insane

cornell.paul-virginia.jpgI just finished reading Zen and the Art of Motorcycle Maintenance. I read this back when I was in college and I thought it was a book that warranted a revisit in my adulthood. I still feel that this book is more about madness than it is about any of the topics that you will find discussed in reviews on Amazon or Wikipedia. This brings me to a recurring theme of this blogorrhea… today we went to the Peabody Essex Museum in Salem to see the newly opened interactive Origami exhibit. The interactive part was very nice and exactly as you would expect but the pieces on display were amazing. My favorites were “Attack of the Kraken” and “Hyperbolic Cube”. These works, both done from a single large sheet of paper, show a type of dedication to the art that I think must arise from a certain type of insanity. Further explorations in the museum took us to the other current special exhibition, Joseph Cornell: Navigating the Imagination. I had not heard of Joseph Cornell prior to this but after seeing this work I am now going to investigate his life and work much more deeply. If you do nothing else, go to the interactive site at the museum’s website and just spend some time there…you will not regret it….and if you like that, then you must go see the exhibition.  From the website: “Joseph Cornell is one of America’s most innovative modern artists, known for his distinctive box sculptures, collages and experimental films that continue to influence many artists, writers, poets, filmmakers and designers.”. Again, to me, this work shows some definite signs of madness. From Thoreau, via Wikipedia: “ Many, no doubt, are well disposed, but sluggish by constitution and by habit, and they cannot conceive of a man who is actuated by higher motives than they are, accordingly they pronounce this man insane, for they know that they could never act as he does, as long as they are themselves.”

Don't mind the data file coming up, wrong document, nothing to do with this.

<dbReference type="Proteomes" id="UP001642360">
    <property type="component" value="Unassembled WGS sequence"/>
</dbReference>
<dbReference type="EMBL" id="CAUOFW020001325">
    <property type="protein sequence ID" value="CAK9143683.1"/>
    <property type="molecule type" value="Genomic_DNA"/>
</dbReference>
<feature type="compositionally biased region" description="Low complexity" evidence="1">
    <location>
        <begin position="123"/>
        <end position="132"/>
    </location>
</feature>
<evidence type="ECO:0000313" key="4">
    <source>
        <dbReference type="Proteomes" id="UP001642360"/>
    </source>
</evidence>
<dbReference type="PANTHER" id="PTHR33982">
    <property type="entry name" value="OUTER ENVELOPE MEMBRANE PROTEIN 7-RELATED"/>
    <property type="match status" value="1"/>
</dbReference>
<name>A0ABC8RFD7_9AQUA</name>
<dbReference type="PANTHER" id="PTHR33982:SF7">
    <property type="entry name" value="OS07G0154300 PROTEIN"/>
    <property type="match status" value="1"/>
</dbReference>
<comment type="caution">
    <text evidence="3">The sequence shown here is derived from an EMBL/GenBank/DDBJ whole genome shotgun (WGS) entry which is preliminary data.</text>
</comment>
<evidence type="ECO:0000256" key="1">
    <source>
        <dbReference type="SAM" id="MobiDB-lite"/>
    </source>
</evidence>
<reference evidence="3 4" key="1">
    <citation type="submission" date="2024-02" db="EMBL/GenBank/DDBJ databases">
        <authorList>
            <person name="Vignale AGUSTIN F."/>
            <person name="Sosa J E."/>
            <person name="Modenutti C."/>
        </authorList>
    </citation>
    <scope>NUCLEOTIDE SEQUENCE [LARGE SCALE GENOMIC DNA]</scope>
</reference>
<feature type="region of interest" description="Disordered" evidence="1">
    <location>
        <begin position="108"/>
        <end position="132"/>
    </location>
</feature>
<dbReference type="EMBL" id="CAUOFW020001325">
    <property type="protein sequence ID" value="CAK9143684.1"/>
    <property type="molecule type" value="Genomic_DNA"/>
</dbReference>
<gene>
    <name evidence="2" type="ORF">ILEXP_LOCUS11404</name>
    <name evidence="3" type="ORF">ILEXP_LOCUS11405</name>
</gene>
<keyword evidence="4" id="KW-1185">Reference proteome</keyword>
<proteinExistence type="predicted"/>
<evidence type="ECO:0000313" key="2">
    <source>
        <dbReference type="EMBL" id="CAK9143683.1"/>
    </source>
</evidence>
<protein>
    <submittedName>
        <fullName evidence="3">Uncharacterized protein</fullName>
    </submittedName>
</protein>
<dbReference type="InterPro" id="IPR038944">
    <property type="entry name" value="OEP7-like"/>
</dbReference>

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One Response to insane

  1. Doug Orleans says:

    I read Zen and the Art of Motorcycle Maintenance about 5 or 6 years ago. I really felt like it was a hoax of sorts, or at least that it was fiction meant to sound like fact, with an unreliable narrator and some elements of satire. I couldn’t find much of any biographical information about the author, so I figured the epilog about his son’s stabbing was an intentionally shocking fabricated conclusion. But the Wikipedia articles state it as fact, so it must be so! It’s interesting to see it compared to Moby Dick, which I also like to think of as mostly satire. Some things are just too easy to make fun of, and it’s more satisfying to think that the author was in on the joke too. Morrissey is another in this category…

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